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Introduction to Nehalem Memory

By Aaron Delp

I wanted to relay some information regarding choosing memory speeds and types for the new Intel Xeon 5500 (Nehalem family) processors. As stated in my previous article on the Nehalem CPUs, there are some decisions that need to be made when choosing the memory and processor combinations. Lets start off with what the memory architecture looks like.

  • The current Xeon 5500 family is a two-socket configuration.

  • Memory will run at 1333 MHz, 1066 MHz, and 800 MHz.

  • Memory is currently produced in single, dual, and quad rank configurations. Dual rank is faster than single rank, quad rank is currently limited to 1066 MHz speed.

  • Each CPU socket has 3 memory channels for a total of 6 channels per server.

  • Each channel can accept up to 3 DIMMS. This is why the servers currently are made with either 12 sockets (2 DIMMS per channel x 3 channels per processor x 2 processor sockets) or 18 sockets (3 DIMMS per channel x 3 Channels per processor x 2 processor sockets).

  • Some servers come in a 16 DIMM arrangement. Please see this IBM Paper for more information.

  • The maximum memory speed is limited by processor. For example, the X5570 has a max memory speed of 1333 MHz, the E5540 has a max memory speed of 1066 MHz, etc.

  • As more memory is added to a channel, the memory will slow down.

  • Better performance is achieved when the memory is balanced (the total amount of memory across channels is the same).

Take a look at the Hp Quick Specs for the BL460 G6 server in the Memory section. I found this to be a great source.

So, what does all of that mean? It means that for best performance you should install the memory using the following guidelines:

  • Ideally, install DIMMs in sets of 6, 1 per channel (populate both sockets with CPUs!). Use DIMMs that are dual rank and have the fastest speed you can purchase that the processor supports.

  • Populate the first slot in all channels first, then populate the 2nd slots in all channels, etc. Dont put all three DIMMs in one channel and leave other channels empty.

  • Balance the amount of memory in each channel whenever possible (3 x 4GB on two channels and 1 x 4GB 1 X 8GB on the last channel).

  • If at all possible, try to keep the system away from the 800MHz memory speed.

Here is link to an awesome IBM white paper explaining everything.

Here’s an example 12 DIMM slot Nehalem configuration:

CPU (Speed) Max Mem Bank 1 Bank 2
  Speed Populated Populated
X5570 (2.93GHz) 1333 MHz 1333 MHz 1066 MHz*
X5560 (2.80GHz) 1333 MHz 1333 MHz 1066 MHz*
X5550 (2.66GHz) 1333 MHz 1333 MHz 1066 MHz*
E5540 (2.53GHz) 1066 MHz 1066 MHz 1066 MHz
E5530 (2.40GHz) 1066 MHz 1066 MHz 1066 MHz
E5520 (2.26GHz) 1066 MHz 1066 MHz 1066 MHz
E5506 (2.13GHz) 800 MHz 800 MHz 800 MHz
E5504 (2.00GHz) 800 MHz 800 MHz 800 MHz
E5502 (1.66GHz) 800 MHz 800 MHz 800 MHz

Here’s an example 18 DIMM slot Nehalem configuration:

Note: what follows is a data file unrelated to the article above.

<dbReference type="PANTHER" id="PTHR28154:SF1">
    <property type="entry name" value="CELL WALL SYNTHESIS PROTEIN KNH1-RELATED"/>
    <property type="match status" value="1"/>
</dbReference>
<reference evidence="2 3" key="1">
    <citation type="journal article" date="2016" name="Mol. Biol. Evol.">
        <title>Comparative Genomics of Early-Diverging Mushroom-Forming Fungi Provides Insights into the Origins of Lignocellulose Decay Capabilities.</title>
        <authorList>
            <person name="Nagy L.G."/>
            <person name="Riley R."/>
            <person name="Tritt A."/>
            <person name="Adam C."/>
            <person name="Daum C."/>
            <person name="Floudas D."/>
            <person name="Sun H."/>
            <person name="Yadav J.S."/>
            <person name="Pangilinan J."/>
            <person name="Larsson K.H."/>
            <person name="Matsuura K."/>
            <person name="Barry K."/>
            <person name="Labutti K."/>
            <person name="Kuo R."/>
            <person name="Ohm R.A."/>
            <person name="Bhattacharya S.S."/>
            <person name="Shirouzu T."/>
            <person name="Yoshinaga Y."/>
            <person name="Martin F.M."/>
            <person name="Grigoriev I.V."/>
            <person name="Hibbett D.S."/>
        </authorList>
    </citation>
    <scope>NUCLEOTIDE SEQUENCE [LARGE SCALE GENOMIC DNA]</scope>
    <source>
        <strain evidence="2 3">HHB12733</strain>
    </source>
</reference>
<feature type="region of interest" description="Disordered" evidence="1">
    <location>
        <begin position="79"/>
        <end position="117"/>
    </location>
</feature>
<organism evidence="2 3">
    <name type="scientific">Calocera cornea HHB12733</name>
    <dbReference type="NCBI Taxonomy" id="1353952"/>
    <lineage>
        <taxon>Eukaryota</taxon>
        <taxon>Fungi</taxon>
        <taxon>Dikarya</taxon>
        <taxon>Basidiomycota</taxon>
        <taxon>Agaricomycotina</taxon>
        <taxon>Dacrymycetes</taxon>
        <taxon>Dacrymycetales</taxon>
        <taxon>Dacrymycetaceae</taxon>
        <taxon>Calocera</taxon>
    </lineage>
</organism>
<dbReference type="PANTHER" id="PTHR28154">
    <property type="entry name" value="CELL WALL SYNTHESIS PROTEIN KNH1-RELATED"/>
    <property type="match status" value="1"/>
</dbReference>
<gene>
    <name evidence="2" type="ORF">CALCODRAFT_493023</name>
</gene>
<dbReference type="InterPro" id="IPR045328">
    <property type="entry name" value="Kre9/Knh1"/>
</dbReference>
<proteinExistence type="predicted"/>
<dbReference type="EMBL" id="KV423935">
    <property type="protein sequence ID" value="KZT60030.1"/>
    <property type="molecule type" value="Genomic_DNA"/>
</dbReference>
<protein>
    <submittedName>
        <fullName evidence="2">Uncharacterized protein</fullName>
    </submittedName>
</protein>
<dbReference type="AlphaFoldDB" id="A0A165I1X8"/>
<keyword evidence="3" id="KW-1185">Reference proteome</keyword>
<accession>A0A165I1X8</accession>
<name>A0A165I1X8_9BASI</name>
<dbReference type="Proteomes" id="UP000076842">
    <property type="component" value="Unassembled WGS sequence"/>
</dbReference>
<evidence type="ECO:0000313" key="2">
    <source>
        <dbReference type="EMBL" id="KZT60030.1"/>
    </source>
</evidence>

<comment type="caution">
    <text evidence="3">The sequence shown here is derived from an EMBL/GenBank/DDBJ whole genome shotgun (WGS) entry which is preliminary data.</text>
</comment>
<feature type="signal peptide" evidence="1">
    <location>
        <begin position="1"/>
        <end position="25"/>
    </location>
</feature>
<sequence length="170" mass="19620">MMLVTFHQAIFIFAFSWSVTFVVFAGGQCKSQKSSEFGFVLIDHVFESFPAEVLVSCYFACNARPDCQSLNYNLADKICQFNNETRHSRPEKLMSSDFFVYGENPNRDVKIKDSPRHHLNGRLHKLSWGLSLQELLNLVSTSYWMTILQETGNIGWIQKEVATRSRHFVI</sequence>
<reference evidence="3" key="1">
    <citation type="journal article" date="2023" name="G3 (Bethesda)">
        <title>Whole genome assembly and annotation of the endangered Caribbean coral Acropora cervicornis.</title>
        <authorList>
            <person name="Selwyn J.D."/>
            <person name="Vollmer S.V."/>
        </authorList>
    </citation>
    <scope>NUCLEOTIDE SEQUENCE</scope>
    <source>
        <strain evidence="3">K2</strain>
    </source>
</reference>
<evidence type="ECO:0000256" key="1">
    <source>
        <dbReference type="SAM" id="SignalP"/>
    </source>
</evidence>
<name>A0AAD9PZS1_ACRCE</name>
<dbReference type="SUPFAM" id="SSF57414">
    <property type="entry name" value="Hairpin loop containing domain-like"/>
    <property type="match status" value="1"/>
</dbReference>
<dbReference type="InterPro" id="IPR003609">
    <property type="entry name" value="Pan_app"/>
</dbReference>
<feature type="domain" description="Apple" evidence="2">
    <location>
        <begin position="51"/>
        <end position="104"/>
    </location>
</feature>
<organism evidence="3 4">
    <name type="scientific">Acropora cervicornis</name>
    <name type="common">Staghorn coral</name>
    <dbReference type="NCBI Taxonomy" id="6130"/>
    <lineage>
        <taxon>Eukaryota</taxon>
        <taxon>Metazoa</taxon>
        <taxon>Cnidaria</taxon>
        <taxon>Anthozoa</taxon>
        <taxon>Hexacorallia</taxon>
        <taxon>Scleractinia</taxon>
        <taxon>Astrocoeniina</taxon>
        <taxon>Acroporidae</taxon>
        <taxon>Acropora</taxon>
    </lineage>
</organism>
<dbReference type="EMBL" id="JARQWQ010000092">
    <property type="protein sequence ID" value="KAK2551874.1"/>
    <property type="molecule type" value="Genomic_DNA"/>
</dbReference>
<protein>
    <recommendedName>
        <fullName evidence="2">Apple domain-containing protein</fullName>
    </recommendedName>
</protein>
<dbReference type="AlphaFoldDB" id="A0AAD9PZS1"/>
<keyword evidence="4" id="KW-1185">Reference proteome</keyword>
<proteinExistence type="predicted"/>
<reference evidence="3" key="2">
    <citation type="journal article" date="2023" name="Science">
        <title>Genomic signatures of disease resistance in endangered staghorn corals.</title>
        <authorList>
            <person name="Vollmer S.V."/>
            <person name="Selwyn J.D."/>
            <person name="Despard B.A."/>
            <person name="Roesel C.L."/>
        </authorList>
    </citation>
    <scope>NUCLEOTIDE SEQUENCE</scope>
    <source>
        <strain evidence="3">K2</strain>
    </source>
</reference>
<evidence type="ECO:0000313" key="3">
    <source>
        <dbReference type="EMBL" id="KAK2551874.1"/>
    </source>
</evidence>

CPU (Speed) Max Mem Bank 1 Bank 2
  Speed Populated Populated
X5570 (2.93GHz) 1333 MHz 1066 MHz* 800 MHz
X5560 (2.80GHz) 1333 MHz 1066 MHz* 800 MHz
X5550 (2.66GHz) 1333 MHz 1066 MHz* 800 MHz
E5540 (2.53GHz) 1066 MHz 1066 MHz 800 MHz
E5530 (2.40GHz) 1066 MHz 1066 MHz 800 MHz
E5520 (2.26GHz) 1066 MHz 1066 MHz 800 MHz
E5506 (2.13GHz) 800 MHz 800 MHz 800 MHz
E5504 (2.00GHz) 800 MHz 800 MHz 800 MHz
E5502 (1.66GHz) 800 MHz 800 MHz 800 MHz

* According to the HP Quick Spec for the BL460 G6, they are able to keep the speed at 1333 MHz with 2 DIMMS. A BIOS update is required to achieve this. This is HP specific.

Common Questions:

Q: What kind of performance decrease will I see by lowering the clock speed of my memory? For example using 6x2GB DIMMs (running at 1333 MHz) vs 12 x 1 GB DIMMs (running at 1066 MHz) to save a little money.

A: According to the IBM white paper listed above, we have two main areas of performance to worry about, latency and throughput. The latency difference between 1333 MHz and 800 MHz is about 10%. Memory throughput is another story though. The different between 1333 MHz and 1066 MHz is about 9%. The difference from 1066 MHz to 800 MHz is 28%!

Q: What kind of performance increase will I see in a balanced (same amount of memory per channel) system?

A: Again, according to the IBM paper, you will see a performance increase if the system is balanced. An exact number isnt given.

Q: Which is fastest? Single, dual, or quad rank DIMMS?

A: According to the IBM White Paper, dual rank outperforms single rank by 7% in Specjbb2005. Quad rank DIMMs decrease the clock speed to 1066 MHz so they are not faster at this time.

Q: What if I only populate one processor?

A: You want to populate both sockets if performance is a concern. Adding the second processor not only makes the second set of DIMM sockets available, it also doubles the memory bandwidth.

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